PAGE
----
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RollOnFriday Firm of the Year 2017 - The worst firms for pay
27 January 2017
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Berrymans Lace Mawer has been rated the worst firm for pay by its staff in the RollOnFriday Firm of the Year 2017 survey.

More than one lawyer at the personal injury specialist described remuneration as "woeful". Rises were described as "minimal" or "unheard of", with "overworked and underpaid" solicitors "having to watch 'Talent Engagement', 'Go To Market' and 'Training' teams twiddle their thumbs on high salaries". There were criticisms of a bonus that is "impossible" to achieve for those who do fixed fee work, who are "incidentally the lowest paid fee earners". The Senior Partner was blamed for a "ludicrous one man ego trip to make the firm a global power", which has seen partners "militantly push unrealistic time recording targets", while paying staff "high street firm salaries". Partners also had "the barefaced cheek to tell staff that pay is lower than competitors because there is not a long hours culture!!" A junior lawyer estimated, "I would earn more stacking shelves in Tesco". 

Another personal injury firm, Irwin Mitchell, came second from bottom with 26%. Bonus pools are "now unlocked only when a department hits its billing targets", which "is unfortunate for those in departments where most people have resigned". One lawyer said the problem stemmed from the fact that, "everything about the firm is designed to play people off against each other". Which includes "different salaries for NQs working in the same office. How is that a good idea?" Employees from merged firm Thomas Eggar are "still on their old salaries, which is ridiculous when their colleagues sat next to them are on a five figure sum more for doing the exact same work". It made the London office "a difficult place to be". Equity partners, said a lawyer, "continue to strip the business every year and claim there is no money to provide pay rises for the people who actually do the work - it's like a Victorian mill". A qualified legal helpline worker "on the living wage" recalled "staring at desks overlooking a fleet of brand new Land Rovers and Audis". At least "the partner who parked his DB9 in the client spaces has now gone". 

Yet another PI giant took the third bottom slot. Slater & Gordon is "stacked with the most mediocre sub human lawyers you can find", said one them, which is "a byproduct of paying shit money".



At Bircham Dyson Bell, the "appalling" pay was rated 28%. It is "widely accepted that to get a decent pay rise you have to secure an offer from elsewhere", said one lawyer, "at which point most good people leave".

Capsticks, 29%, attracted scorn for its "terrible" maternity pay and "terrible" benefits, including "a much-advertised corporate gym membership rate that is tantamount to be punched in the face with a money bag". The salaries at Kennedys, level on 29% in 61st place, were "embarrassing", with staff asserting that prospects of a raise were "negligible even for those meeting their billing targets several times over".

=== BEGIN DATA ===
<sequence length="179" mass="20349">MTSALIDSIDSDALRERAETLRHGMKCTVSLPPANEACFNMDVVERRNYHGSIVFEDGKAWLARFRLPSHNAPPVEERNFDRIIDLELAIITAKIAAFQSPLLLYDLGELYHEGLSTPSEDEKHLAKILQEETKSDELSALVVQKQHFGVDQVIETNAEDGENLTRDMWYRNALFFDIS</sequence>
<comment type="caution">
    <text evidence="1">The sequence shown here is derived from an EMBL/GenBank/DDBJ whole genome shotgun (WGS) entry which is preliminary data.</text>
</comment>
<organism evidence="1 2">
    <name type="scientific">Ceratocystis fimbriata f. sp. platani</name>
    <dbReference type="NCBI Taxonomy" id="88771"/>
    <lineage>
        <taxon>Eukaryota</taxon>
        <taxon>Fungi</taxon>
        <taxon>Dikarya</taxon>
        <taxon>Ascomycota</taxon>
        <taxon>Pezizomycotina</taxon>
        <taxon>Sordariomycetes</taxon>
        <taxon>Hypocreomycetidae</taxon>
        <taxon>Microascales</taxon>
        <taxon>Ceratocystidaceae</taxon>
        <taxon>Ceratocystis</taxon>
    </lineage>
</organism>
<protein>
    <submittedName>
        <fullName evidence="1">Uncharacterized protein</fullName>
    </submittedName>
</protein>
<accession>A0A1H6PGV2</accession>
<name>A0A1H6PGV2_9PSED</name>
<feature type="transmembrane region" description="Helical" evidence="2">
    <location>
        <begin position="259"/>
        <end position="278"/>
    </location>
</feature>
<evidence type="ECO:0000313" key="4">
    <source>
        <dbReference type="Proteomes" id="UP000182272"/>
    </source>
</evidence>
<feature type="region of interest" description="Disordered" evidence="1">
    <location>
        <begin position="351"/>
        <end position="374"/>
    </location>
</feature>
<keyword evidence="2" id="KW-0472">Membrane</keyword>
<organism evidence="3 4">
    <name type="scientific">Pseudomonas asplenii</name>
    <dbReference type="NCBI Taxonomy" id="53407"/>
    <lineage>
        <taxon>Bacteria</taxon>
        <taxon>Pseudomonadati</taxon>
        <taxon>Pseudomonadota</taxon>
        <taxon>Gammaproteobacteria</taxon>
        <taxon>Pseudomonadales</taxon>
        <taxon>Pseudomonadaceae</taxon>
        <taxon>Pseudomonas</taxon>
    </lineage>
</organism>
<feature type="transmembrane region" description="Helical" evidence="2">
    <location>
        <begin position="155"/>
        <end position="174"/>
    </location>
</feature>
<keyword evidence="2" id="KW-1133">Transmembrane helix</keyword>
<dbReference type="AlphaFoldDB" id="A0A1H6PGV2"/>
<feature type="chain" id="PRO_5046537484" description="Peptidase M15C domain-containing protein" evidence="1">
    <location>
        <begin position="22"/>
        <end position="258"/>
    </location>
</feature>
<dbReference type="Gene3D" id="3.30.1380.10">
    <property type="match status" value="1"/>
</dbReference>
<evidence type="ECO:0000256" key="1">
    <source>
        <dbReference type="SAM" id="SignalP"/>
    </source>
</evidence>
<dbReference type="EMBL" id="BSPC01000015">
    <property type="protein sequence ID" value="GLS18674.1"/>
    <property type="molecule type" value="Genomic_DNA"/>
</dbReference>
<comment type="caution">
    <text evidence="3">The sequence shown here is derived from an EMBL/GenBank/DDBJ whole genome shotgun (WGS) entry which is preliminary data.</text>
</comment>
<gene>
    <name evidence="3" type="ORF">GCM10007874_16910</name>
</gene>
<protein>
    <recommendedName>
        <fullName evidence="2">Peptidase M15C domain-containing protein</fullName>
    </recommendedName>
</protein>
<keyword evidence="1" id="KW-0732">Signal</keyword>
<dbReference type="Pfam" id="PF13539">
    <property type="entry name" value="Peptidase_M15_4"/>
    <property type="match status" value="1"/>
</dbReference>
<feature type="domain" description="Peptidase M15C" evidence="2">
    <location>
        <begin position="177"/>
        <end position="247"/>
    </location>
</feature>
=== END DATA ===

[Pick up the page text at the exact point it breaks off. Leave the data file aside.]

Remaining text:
There was annoyance at Reed Smith, 30%, over the increase in target hours from 1,500 to 1,600 "without any commitment to a pay increase". Management, said a lawyer, "tried to sell the hours increase as a gateway to increasing pay", but because of the last three years of "minimal" pay rises, "nobody believes that there will be any meaningful change in compensation". It has led to "bubbling near-mutiny", said a colleague, while another said, "I don't know anybody who doesn't have their CV out in the market".

  But those mean old partners just don't care 

Golden Turd 2017 KWM, on 34%, cancelled pay in January and then went bust, which may help explain its poor showing. Business support staff, said one, got statutory minimum redundancy packages "for 20+ years of service in some instances", and, "a gigantic FU from the firm they loyally served for so long".    

At Nabarro, 41%, associates in the most highly rated departments are "constantly being poached by US firms/top 25 firms for massive pay rises", leading to "high turnover and low morale". The same problem afflicted Blake Morgan, also on 41%, where pay is "far too low" and as a result there's an "exodus" of 1-2PQEs. At Bond Dickinson, also 41%, the partners' "refusal to accept that pay is lower than competitors" has upset staff, with one saying it is "really poor - significantly lower than far smaller, regional firms".  

At Shoosmiths, 42%, there's been a raise, but not much celebration. "Everyone is getting a paltry 1.5% pay rise this year", said a solicitor.

DAC Beachcroft
scored 45%, with several associates complaining that "for a City firm, wages are too low". NQ salaries "haven't increased in 5 years", while higher band salaries remain "dishearteningly low". A partner defended its approach, writing, "Obviously it is in the markets it is in, the watchwords are value for money, and for someone who wanted City work, pay (and hours) it would be a poor choice. But that ought not to be a surprise to anyone". They added, "Do partners get paid more than staff? Yes, of course, that's just how the industry works. Is the firm run with the intention of sweating every last drop out of assistants to fund a fat cat lifestyle for the few? No. I guess all the would-be fat cats give us a swerve, which we are fine about, thanks. Didn't work out for KWM did it?"

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anonymous user
25/03/2017 09:47
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I misread his name as "Felcher"
  

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